In her spellbinding literary debut, Clayton delivers a heartbreaking yet ultimately uplifting tale of second chances and the messy emotions that often accompany them, all complicated by the tragic reality of opioid addiction. After she is widowed, Marren Halleck decides to challenge herself by training for a mountain climb in Tanzania to summit Kilimanjaro. When she meets Chris, a handsome Texan, Marren feels a spark of chemistry—but she’s torn. Will moving on from her late husband and longtime love Brody Halleck, whose addiction to opioid painkillers eventually led to his death, be possible or wise? And although Marren doesn’t realize it, Chris is hiding an important part of his life from her, one that might doom any chance of a lasting relationship between them.
Clayton sensitively handles the delicate topic of prescription drug addiction, showing how naturally dependence can begin as she depicts baseball player Brody’s career-ending injury. She demonstrates with persuasive power how the slide into opioid addiction can happen in an instant, and makes readers see that between black and white there are infinite shades of gray, especially when an addictive prescription substance prescribed can lead a patient to behavior that once would be impossible to believe. Somewhere Above It All is frank and clear-eyed about grief and domestic abuse without ever feeling exploitative.
Clayton’s active writing style ably engages readers from the very first page, and her talent for pacing and story structure provide sound underpinning to the series of surprises revealed just before the novel’s conclusion, twists that readers likely won’t see coming. Evocative prose (“I look up at the night sky. It’s a dark chalkboard speckled with tiny flecks of white chalk, a deep black abyss heavily populated with stars”) enchants, not just making the Kilimanjaro adventure gorgeous but also enriching character and storytelling. Romance readers will ugly cry throughout this spectacular and emotional tale–a testament to the author’s skill.
Takeaway: Lovers of real-world romances will tear up at this heartbreaking yet uplifting love story facing grief and addiction.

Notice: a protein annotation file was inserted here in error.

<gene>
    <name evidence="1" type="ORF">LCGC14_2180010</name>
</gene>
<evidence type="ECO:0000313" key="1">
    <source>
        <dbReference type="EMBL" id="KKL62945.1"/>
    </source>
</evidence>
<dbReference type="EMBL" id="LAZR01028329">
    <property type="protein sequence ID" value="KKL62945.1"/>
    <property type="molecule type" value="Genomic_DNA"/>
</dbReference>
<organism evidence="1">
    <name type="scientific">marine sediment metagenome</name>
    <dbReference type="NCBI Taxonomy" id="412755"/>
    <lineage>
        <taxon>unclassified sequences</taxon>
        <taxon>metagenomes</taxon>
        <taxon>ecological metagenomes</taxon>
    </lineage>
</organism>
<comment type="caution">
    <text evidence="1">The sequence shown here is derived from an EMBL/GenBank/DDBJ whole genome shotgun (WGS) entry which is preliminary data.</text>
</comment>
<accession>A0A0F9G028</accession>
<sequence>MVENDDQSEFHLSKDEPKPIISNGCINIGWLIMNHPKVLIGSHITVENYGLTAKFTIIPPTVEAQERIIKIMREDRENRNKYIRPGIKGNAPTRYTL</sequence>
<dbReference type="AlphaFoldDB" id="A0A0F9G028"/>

Great for fans of: Taylor Jenkins Reid’s Forever, Interrupted, Erich Segal’s Love Story.
Production grades Cover: A- Design and typography: A Illustrations: N/A Editing: A Marketing copy: A
A novel of new beginnings and second chances by debut author Clayton.
Marren Halleck married her childhood sweetheart, Brody, a sweet, athletic, talented, and handsome man, beloved by all in his small Arkansas town. He’s on his way to a lucrative professional baseball career when a serious injury sidelines him and puts him on a path of opioid addiction, which not only destroys his marriage, but later ends Brody’s life. Crushed by grief and desperate to feel whole and in control, Marren trains for the biggest challenge of her life: to summit Mount Kilimanjaro. After arriving in Tanzania alone, she forms bonds with the members of her climbing group, including an intriguing, mysterious solo climber named Chris Courtland, to whom she grows particularly close. Marren believes that he may be the key to helping her move beyond her grief. However, when her past pain meets her present-day reality, she must find the personal strength to move forward. In a tale that makes frequent use of flashbacks, Clayton successfully takes the reader on an engaging journey—not only through grief, but on a tour of climbing Kilimanjaro, complete with sights, sounds, and sensations. Each person in the climbing group has a distinct personality, which adds flavor to the story. Although the portrayal of the relationship between Marren and Brody feels a bit rushed, the strength of their bond still comes through, allowing the reader to feel the weight of the protagonist’s loss. The story’s themes are rather familiar, and its references to the opioid crisis can have the feel of a public service announcement. Nonetheless, readers will enjoy the story’s characterizations and relatable premise.
An emotional and highly readable tale of love, loss, and self-discovery.